Fostering strong Communities and Country starts with a quality of Citizenship. An apt definition from Peter Block.

The Transpartisan Alliance will soon launch a Transpartisan Citizens Pledge drive to help catalyze a Citizen Empowerment movement.  Peter Block’s definition and description of citizen is on point with what we have in mind.   Think about your own ideas and expressions of “being an empowered citizen”.  Enjoy. Walt

What It Means to Be a Citizen

Chapter 6, Community:  The Structure of Belonging

by Peter Block, Berrett-Koehler, 2008

(Excerpt)……….The Meaning of Citizenship

The conventional definition of citizenship is concerned with the act of voting and taking a vow to uphold the constitution and laws of a country. This is narrow and limiting. Too many organizations that are committed to sustaining democracy in the world and at home have this constrained view of citizenship. Citizenship is not about voting, or even about having a vote. To construe the essence of citizenship primarily as the right to vote reduces its power­ as if voting ensures a democracy. It is certainly a feature of democracy, but as Fareed Zakaria points out in his book The Future of Freedom, the right to vote does not guarantee a civil society, or in our terms a restorative one.

When we think of citizens as just voters, we reduce them to being con­sumers of elected officials and leaders. We see this most vividly at election time, when candidates become products, issues become the message, and the campaign is a marketing and distribution system for the selling of the candidate. Great campaign managers are great marketers and product managers. Voters become target markets, demographics, whose most important role is to meet in focus groups to respond to the nuances of message. This is the power of the consumer, which is no power at all.

Through this lens, we can understand why so many people do not vote. They do not believe their action can impact the future. It is partly a self-chosen stance and partly an expression of the helplessness that grows out of a retributive world. This way of thinking is not an excuse not to vote, but it does say that our work is to build the capacity of citizens to be accountable and to become creators of community.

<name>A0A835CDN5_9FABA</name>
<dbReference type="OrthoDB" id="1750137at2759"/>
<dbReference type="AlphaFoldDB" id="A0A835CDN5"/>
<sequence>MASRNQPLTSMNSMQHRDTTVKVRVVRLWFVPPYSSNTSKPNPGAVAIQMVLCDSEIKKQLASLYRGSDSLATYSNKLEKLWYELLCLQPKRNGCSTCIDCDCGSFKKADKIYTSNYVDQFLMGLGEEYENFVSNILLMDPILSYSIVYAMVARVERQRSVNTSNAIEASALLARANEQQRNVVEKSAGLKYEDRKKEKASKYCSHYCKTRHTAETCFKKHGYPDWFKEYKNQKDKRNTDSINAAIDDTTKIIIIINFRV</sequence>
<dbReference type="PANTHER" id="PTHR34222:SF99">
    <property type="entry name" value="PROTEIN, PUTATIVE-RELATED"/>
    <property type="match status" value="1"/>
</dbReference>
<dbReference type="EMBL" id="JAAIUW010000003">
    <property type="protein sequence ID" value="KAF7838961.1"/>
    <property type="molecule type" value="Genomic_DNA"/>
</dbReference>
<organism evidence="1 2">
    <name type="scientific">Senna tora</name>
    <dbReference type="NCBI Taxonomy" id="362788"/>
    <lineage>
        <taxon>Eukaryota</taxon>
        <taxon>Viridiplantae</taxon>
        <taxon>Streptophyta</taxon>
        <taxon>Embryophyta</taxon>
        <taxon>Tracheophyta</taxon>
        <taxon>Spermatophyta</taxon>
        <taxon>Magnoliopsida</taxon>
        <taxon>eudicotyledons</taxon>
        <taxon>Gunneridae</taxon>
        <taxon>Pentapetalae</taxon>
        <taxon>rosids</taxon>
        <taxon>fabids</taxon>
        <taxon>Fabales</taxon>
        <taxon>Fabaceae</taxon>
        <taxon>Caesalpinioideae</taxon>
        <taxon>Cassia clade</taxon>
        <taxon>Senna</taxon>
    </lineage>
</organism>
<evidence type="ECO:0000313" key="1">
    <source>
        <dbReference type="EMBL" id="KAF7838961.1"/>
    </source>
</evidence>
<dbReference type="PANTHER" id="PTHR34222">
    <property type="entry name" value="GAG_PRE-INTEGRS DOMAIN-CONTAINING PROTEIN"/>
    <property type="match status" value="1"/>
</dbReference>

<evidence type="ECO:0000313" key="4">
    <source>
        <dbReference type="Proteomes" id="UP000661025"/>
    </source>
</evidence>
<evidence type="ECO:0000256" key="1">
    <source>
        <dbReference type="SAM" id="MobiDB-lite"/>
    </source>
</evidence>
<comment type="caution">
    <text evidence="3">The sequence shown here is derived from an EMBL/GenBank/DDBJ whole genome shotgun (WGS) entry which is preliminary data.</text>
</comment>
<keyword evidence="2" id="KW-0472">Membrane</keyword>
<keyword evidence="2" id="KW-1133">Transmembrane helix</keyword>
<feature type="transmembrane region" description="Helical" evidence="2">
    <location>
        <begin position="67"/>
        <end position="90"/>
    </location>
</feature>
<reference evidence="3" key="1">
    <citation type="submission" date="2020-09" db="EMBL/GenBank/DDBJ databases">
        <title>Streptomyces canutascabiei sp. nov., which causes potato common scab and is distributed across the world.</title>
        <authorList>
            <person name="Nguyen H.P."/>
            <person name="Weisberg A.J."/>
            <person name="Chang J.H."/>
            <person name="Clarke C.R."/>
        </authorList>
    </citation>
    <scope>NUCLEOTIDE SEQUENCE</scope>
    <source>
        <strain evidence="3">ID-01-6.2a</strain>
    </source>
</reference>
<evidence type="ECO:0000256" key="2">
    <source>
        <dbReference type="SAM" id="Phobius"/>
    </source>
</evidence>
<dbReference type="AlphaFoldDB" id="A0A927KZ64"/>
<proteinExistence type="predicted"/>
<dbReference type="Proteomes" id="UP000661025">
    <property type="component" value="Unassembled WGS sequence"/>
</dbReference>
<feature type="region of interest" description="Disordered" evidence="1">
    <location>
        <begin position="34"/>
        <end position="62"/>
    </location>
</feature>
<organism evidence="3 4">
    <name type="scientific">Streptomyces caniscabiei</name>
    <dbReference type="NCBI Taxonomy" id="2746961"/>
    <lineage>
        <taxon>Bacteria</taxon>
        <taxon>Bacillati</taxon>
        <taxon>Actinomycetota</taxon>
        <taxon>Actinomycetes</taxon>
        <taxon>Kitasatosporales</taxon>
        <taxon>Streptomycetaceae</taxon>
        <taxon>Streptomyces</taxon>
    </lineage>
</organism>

* * *

We can see most clearly how we marginalize the real meaning of citi­zen when the word becomes politicized as part of the retributive debate. We argue over undocumented workers, immigration, and the rights of ex­-felons–and even their children. We politicize the issue of English as the official language and building a new wall on the Rio Grande that we will have to tear down someday.

Citizenship as the willingness to build community gets displaced by isolationism in any form. It is not by accident that the loudest activists for finding and deporting undocumented workers are some of the leaders of the fear, oversight, safety, and security agenda. They are the key beneficiaries of the retributive society. If we want community, we have to be unwilling to allow citizenship to be co-opted in this way.

The idea of what it means to be a citizen is too important and needs to be taken back to its more profound value. Citizenship is a state of being. It is a choice for activism and care. A citizen is one who is willing to do the following:

· Hold oneself accountable for the well-being of the larger collective of which we are a part.

· Choose to own and exercise power rather than defer or delegate it to others.

· Enter into a collective possibility that gives hospitable and restor­ative community its own sense of being.

· Acknowledge that community grows out of the possibility of citi­zens. Community is built not by specialized expertise, or great lead­ership, or improved services; it is built by great citizens.